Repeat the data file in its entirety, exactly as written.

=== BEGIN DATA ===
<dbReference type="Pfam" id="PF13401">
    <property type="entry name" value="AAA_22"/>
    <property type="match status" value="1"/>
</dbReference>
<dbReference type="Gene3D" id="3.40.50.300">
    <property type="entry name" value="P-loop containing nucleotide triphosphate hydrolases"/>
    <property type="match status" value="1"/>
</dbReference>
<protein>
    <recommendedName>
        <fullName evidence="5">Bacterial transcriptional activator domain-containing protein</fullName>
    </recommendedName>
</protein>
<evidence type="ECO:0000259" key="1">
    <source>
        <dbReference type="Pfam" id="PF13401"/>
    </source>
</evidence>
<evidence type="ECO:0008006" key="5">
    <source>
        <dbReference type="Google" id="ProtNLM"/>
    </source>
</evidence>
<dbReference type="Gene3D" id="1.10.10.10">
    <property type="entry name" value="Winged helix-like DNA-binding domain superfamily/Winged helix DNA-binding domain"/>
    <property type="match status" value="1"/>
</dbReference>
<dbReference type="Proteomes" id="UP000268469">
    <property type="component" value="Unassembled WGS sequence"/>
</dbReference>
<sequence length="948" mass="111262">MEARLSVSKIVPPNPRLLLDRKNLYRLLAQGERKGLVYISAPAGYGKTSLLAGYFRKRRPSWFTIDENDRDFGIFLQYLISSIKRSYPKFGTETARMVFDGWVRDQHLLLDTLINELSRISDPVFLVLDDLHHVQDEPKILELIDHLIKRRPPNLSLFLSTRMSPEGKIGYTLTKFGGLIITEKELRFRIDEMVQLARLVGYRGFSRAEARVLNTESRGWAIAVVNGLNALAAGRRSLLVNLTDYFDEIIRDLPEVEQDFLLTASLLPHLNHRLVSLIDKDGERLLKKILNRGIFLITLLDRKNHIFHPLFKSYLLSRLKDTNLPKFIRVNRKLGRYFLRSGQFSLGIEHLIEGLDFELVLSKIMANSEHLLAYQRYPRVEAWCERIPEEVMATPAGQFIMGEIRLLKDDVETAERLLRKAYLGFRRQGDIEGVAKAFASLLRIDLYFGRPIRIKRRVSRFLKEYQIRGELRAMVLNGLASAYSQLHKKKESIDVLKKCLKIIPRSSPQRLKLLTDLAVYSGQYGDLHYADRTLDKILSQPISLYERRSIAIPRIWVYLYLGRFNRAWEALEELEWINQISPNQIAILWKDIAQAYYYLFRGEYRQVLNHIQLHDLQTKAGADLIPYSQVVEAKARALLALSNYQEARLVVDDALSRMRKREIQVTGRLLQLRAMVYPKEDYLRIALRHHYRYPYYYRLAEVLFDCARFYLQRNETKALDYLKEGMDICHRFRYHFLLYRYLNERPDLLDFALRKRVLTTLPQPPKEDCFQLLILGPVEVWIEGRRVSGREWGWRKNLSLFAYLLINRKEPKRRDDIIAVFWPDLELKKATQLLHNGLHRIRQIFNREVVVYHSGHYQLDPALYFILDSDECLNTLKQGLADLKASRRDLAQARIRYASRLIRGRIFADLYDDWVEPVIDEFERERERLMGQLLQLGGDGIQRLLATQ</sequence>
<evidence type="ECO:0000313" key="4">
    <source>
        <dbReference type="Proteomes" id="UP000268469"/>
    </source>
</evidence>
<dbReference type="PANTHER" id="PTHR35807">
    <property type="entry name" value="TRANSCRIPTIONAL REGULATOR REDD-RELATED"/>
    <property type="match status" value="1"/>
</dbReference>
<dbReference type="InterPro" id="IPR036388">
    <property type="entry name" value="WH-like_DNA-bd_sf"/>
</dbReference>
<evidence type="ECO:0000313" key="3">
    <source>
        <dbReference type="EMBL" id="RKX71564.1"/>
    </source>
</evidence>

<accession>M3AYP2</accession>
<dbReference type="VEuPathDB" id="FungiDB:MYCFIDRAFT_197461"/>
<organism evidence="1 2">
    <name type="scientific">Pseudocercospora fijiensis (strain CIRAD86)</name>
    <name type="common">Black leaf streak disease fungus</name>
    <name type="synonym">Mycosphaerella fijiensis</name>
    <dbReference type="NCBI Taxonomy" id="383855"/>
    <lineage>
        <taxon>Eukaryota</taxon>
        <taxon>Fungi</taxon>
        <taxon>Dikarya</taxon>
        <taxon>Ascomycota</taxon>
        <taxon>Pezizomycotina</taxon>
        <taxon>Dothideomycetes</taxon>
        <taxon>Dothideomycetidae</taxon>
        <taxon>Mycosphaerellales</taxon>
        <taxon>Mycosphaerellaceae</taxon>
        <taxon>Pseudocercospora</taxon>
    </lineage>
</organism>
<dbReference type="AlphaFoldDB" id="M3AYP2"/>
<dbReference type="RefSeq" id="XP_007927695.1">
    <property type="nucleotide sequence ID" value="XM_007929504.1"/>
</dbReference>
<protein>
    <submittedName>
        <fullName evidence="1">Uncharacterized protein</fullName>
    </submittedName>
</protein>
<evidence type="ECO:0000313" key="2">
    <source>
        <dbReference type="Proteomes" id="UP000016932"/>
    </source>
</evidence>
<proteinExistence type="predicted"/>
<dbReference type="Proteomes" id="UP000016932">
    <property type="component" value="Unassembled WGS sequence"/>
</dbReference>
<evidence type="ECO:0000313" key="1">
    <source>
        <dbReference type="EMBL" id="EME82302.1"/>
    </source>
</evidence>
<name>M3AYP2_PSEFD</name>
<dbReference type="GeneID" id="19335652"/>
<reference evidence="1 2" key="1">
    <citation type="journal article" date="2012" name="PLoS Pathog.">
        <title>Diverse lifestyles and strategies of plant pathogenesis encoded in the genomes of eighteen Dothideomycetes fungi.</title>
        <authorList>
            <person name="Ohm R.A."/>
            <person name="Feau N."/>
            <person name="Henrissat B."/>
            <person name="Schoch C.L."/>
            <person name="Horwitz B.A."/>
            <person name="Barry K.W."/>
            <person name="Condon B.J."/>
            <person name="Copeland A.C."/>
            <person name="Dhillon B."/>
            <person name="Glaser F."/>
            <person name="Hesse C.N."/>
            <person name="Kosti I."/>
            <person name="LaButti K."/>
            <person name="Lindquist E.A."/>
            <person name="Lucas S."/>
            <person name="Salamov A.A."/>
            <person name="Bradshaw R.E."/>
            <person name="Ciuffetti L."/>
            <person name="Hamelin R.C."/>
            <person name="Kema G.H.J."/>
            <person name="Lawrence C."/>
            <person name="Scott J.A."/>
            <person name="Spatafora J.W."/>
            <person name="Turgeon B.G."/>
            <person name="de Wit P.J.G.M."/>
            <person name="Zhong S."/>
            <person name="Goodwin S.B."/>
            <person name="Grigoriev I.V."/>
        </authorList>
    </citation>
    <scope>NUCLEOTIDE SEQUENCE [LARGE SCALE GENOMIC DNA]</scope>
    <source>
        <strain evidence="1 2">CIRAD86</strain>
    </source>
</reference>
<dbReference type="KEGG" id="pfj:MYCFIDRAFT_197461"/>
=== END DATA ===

<dbReference type="Pfam" id="PF13401">
    <property type="entry name" value="AAA_22"/>
    <property type="match status" value="1"/>
</dbReference>
<dbReference type="Gene3D" id="3.40.50.300">
    <property type="entry name" value="P-loop containing nucleotide triphosphate hydrolases"/>
    <property type="match status" value="1"/>
</dbReference>
<protein>
    <recommendedName>
        <fullName evidence="5">Bacterial transcriptional activator domain-containing protein</fullName>
    </recommendedName>
</protein>
<evidence type="ECO:0000259" key="1">
    <source>
        <dbReference type="Pfam" id="PF13401"/>
    </source>
</evidence>
<evidence type="ECO:0008006" key="5">
    <source>
        <dbReference type="Google" id="ProtNLM"/>
    </source>
</evidence>
<dbReference type="Gene3D" id="1.10.10.10">
    <property type="entry name" value="Winged helix-like DNA-binding domain superfamily/Winged helix DNA-binding domain"/>
    <property type="match status" value="1"/>
</dbReference>
<dbReference type="Proteomes" id="UP000268469">
    <property type="component" value="Unassembled WGS sequence"/>
</dbReference>
<sequence length="948" mass="111262">MEARLSVSKIVPPNPRLLLDRKNLYRLLAQGERKGLVYISAPAGYGKTSLLAGYFRKRRPSWFTIDENDRDFGIFLQYLISSIKRSYPKFGTETARMVFDGWVRDQHLLLDTLINELSRISDPVFLVLDDLHHVQDEPKILELIDHLIKRRPPNLSLFLSTRMSPEGKIGYTLTKFGGLIITEKELRFRIDEMVQLARLVGYRGFSRAEARVLNTESRGWAIAVVNGLNALAAGRRSLLVNLTDYFDEIIRDLPEVEQDFLLTASLLPHLNHRLVSLIDKDGERLLKKILNRGIFLITLLDRKNHIFHPLFKSYLLSRLKDTNLPKFIRVNRKLGRYFLRSGQFSLGIEHLIEGLDFELVLSKIMANSEHLLAYQRYPRVEAWCERIPEEVMATPAGQFIMGEIRLLKDDVETAERLLRKAYLGFRRQGDIEGVAKAFASLLRIDLYFGRPIRIKRRVSRFLKEYQIRGELRAMVLNGLASAYSQLHKKKESIDVLKKCLKIIPRSSPQRLKLLTDLAVYSGQYGDLHYADRTLDKILSQPISLYERRSIAIPRIWVYLYLGRFNRAWEALEELEWINQISPNQIAILWKDIAQAYYYLFRGEYRQVLNHIQLHDLQTKAGADLIPYSQVVEAKARALLALSNYQEARLVVDDALSRMRKREIQVTGRLLQLRAMVYPKEDYLRIALRHHYRYPYYYRLAEVLFDCARFYLQRNETKALDYLKEGMDICHRFRYHFLLYRYLNERPDLLDFALRKRVLTTLPQPPKEDCFQLLILGPVEVWIEGRRVSGREWGWRKNLSLFAYLLINRKEPKRRDDIIAVFWPDLELKKATQLLHNGLHRIRQIFNREVVVYHSGHYQLDPALYFILDSDECLNTLKQGLADLKASRRDLAQARIRYASRLIRGRIFADLYDDWVEPVIDEFERERERLMGQLLQLGGDGIQRLLATQ</sequence>
<evidence type="ECO:0000313" key="4">
    <source>
        <dbReference type="Proteomes" id="UP000268469"/>
    </source>
</evidence>
<dbReference type="PANTHER" id="PTHR35807">
    <property type="entry name" value="TRANSCRIPTIONAL REGULATOR REDD-RELATED"/>
    <property type="match status" value="1"/>
</dbReference>
<dbReference type="InterPro" id="IPR036388">
    <property type="entry name" value="WH-like_DNA-bd_sf"/>
</dbReference>
<evidence type="ECO:0000313" key="3">
    <source>
        <dbReference type="EMBL" id="RKX71564.1"/>
    </source>
</evidence>

<accession>M3AYP2</accession>
<dbReference type="VEuPathDB" id="FungiDB:MYCFIDRAFT_197461"/>
<organism evidence="1 2">
    <name type="scientific">Pseudocercospora fijiensis (strain CIRAD86)</name>
    <name type="common">Black leaf streak disease fungus</name>
    <name type="synonym">Mycosphaerella fijiensis</name>
    <dbReference type="NCBI Taxonomy" id="383855"/>
    <lineage>
        <taxon>Eukaryota</taxon>
        <taxon>Fungi</taxon>
        <taxon>Dikarya</taxon>
        <taxon>Ascomycota</taxon>
        <taxon>Pezizomycotina</taxon>
        <taxon>Dothideomycetes</taxon>
        <taxon>Dothideomycetidae</taxon>
        <taxon>Mycosphaerellales</taxon>
        <taxon>Mycosphaerellaceae</taxon>
        <taxon>Pseudocercospora</taxon>
    </lineage>
</organism>
<dbReference type="AlphaFoldDB" id="M3AYP2"/>
<dbReference type="RefSeq" id="XP_007927695.1">
    <property type="nucleotide sequence ID" value="XM_007929504.1"/>
</dbReference>
<protein>
    <submittedName>
        <fullName evidence="1">Uncharacterized protein</fullName>
    </submittedName>
</protein>
<evidence type="ECO:0000313" key="2">
    <source>
        <dbReference type="Proteomes" id="UP000016932"/>
    </source>
</evidence>
<proteinExistence type="predicted"/>
<dbReference type="Proteomes" id="UP000016932">
    <property type="component" value="Unassembled WGS sequence"/>
</dbReference>
<evidence type="ECO:0000313" key="1">
    <source>
        <dbReference type="EMBL" id="EME82302.1"/>
    </source>
</evidence>
<name>M3AYP2_PSEFD</name>
<dbReference type="GeneID" id="19335652"/>
<reference evidence="1 2" key="1">
    <citation type="journal article" date="2012" name="PLoS Pathog.">
        <title>Diverse lifestyles and strategies of plant pathogenesis encoded in the genomes of eighteen Dothideomycetes fungi.</title>
        <authorList>
            <person name="Ohm R.A."/>
            <person name="Feau N."/>
            <person name="Henrissat B."/>
            <person name="Schoch C.L."/>
            <person name="Horwitz B.A."/>
            <person name="Barry K.W."/>
            <person name="Condon B.J."/>
            <person name="Copeland A.C."/>
            <person name="Dhillon B."/>
            <person name="Glaser F."/>
            <person name="Hesse C.N."/>
            <person name="Kosti I."/>
            <person name="LaButti K."/>
            <person name="Lindquist E.A."/>
            <person name="Lucas S."/>
            <person name="Salamov A.A."/>
            <person name="Bradshaw R.E."/>
            <person name="Ciuffetti L."/>
            <person name="Hamelin R.C."/>
            <person name="Kema G.H.J."/>
            <person name="Lawrence C."/>
            <person name="Scott J.A."/>
            <person name="Spatafora J.W."/>
            <person name="Turgeon B.G."/>
            <person name="de Wit P.J.G.M."/>
            <person name="Zhong S."/>
            <person name="Goodwin S.B."/>
            <person name="Grigoriev I.V."/>
        </authorList>
    </citation>
    <scope>NUCLEOTIDE SEQUENCE [LARGE SCALE GENOMIC DNA]</scope>
    <source>
        <strain evidence="1 2">CIRAD86</strain>
    </source>
</reference>
<dbReference type="KEGG" id="pfj:MYCFIDRAFT_197461"/>